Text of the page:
ANALYSIS | US Capitol attack: Far-right activists on social media telegraphed violence weeks before

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The people who attacked the U.S. Capitol building lived up to their word to engage in violence. Brendan Smialowski/AFP via Getty Images
The people who attacked the U.S. Capitol building lived up to their word to engage in violence. Brendan Smialowski/AFP via Getty Images

US law enforcement and intelligence services should learn from what happened last week at US Capitol as it will likely happen again, writes Alex Newhouse.


The attack on the U.S. Capitol building on  6 January was shocking, but no one following right-wing activity on social media should have been surprised.

The attempt by President Donald Trump’s far-right supporters to violently stop Congress from certifying the Electoral College vote and formalizing Joe Biden’s election victory was consistent with their openly expressed hopes and plans.

As a researcher of far-right extremism, I monitor right-wing social media communities. For weeks in advance, I watched as groups across the right-wing spectrum declared their intentions. On Facebook, Twitter, Parler and other platforms, influencers, politicians, activists and ordinary people focused on 6 January as their final opportunity to prevent what they claimed was corruption on a monumental scale.

To most of these activists, there was no possible resolution other than Trump emerging victorious. In the open, they discussed how they were preparing to force Congress and Vice President Mike Pence to nullify the election results and declare Trump the victor.

The buildup

Since the election in November, Trump and his allies had spread baseless conspiracy theories alleging that Democrats, some Republicans and the “deep state” had committed widespread voter fraud to elect Biden. In this myth, Trump had won the election in a landslide, and only corrupt politicians stood in the way of his victory. These conspiracy theories sparked fury in all corners of the right-wing ecosystem, and the certification process for the Electoral College votes became a symbol of both corruption and opportunity.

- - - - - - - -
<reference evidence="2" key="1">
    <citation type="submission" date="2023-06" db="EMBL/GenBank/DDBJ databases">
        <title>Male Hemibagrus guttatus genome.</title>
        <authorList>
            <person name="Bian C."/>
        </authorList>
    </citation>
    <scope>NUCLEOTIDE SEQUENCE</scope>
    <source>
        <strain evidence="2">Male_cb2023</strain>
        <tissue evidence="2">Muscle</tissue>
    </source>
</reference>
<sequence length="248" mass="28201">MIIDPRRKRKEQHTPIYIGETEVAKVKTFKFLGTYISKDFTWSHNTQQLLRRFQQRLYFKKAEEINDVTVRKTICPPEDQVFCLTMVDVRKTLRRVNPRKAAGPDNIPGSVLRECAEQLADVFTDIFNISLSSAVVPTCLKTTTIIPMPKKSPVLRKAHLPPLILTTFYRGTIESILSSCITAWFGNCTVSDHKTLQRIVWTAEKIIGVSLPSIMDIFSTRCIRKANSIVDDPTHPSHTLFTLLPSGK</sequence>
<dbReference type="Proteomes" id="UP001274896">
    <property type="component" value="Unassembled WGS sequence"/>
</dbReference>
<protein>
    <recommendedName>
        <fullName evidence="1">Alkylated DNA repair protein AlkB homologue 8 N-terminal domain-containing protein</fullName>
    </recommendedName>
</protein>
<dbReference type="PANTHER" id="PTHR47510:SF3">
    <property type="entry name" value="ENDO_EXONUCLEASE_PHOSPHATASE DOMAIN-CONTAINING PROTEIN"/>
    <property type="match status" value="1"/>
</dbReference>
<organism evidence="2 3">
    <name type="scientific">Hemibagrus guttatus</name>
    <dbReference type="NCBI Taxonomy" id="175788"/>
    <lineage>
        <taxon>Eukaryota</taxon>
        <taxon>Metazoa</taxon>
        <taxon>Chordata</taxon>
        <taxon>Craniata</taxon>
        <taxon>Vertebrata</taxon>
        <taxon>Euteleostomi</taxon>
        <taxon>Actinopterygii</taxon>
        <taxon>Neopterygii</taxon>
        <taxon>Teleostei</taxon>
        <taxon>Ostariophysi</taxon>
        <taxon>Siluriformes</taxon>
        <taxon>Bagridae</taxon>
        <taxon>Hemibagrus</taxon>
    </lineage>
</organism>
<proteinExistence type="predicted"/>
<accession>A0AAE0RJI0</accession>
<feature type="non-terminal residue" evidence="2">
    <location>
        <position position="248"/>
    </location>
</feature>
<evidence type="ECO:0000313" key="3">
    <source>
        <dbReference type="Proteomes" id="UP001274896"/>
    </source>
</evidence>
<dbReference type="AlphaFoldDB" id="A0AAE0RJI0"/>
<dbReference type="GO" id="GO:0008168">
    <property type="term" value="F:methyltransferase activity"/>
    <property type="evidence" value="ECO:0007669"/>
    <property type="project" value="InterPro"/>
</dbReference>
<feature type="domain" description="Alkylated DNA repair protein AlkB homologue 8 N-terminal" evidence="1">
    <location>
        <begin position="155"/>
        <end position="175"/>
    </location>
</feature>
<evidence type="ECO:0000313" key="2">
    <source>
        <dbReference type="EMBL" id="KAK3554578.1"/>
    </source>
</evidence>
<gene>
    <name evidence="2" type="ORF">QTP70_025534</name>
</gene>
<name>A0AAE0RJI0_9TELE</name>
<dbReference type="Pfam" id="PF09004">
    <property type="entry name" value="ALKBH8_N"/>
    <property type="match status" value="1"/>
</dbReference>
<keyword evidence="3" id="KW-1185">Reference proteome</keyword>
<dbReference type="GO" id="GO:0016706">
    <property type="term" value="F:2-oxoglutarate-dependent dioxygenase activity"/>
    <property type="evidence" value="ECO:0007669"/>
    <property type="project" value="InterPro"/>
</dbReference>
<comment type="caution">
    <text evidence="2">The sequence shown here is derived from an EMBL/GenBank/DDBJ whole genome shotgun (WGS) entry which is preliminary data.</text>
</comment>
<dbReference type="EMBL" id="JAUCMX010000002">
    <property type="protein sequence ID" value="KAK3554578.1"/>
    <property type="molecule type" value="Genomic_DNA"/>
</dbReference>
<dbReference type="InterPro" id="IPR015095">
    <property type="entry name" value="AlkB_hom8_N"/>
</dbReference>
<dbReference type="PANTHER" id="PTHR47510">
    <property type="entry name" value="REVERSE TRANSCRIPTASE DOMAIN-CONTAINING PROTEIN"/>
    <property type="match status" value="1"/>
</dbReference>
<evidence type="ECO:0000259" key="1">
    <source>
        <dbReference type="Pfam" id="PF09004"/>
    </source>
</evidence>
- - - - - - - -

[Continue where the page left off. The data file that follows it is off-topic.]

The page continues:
Conservative groups began organizing for a large-scale protest in Washington, D.C., following a tweet from President Trump posted on 18 December. “Big protest in D.C. on Jan. 6. Be there, will be wild!” he wrote. His instructions were taken seriously by mainstream supporters and far-right extremists alike.

Stymied repeatedly in their efforts to overturn the election, Trump supporters and right-wing extremists searched for another avenue to reverse election results. For Trump and his supporters, Jan. 6 became a desperate, last-ditch effort. As social media posts showed, this desperation led them to express the righteousness of using violence to force Congress to act in their favor.

Out in the open

In the days preceding the events of 6 January, right-wing social media communities frequently discussed preparations, travel plans and hopes for the demonstrations. Across Twitter and Facebook, people began speaking of 6 January in near-mystical terms. By surveying social media data from mid-December to 5 January, I discovered thousands of posts referring to the planned protests as if they were a coming revolution.

In some circles, the event became synonymous with a final battle – the moment when all of the supposed crimes of Democrats would be laid bare, and when ordinary Americans would take back the government. “On January 6, we find out whether we still have a constitutional republic,” one user wrote on Twitter on New Year’s Eve. “If not, the revolution begins. I’d rather fight and die than live in a socialist society. Pretty sure 80 million Americans feel the same way.”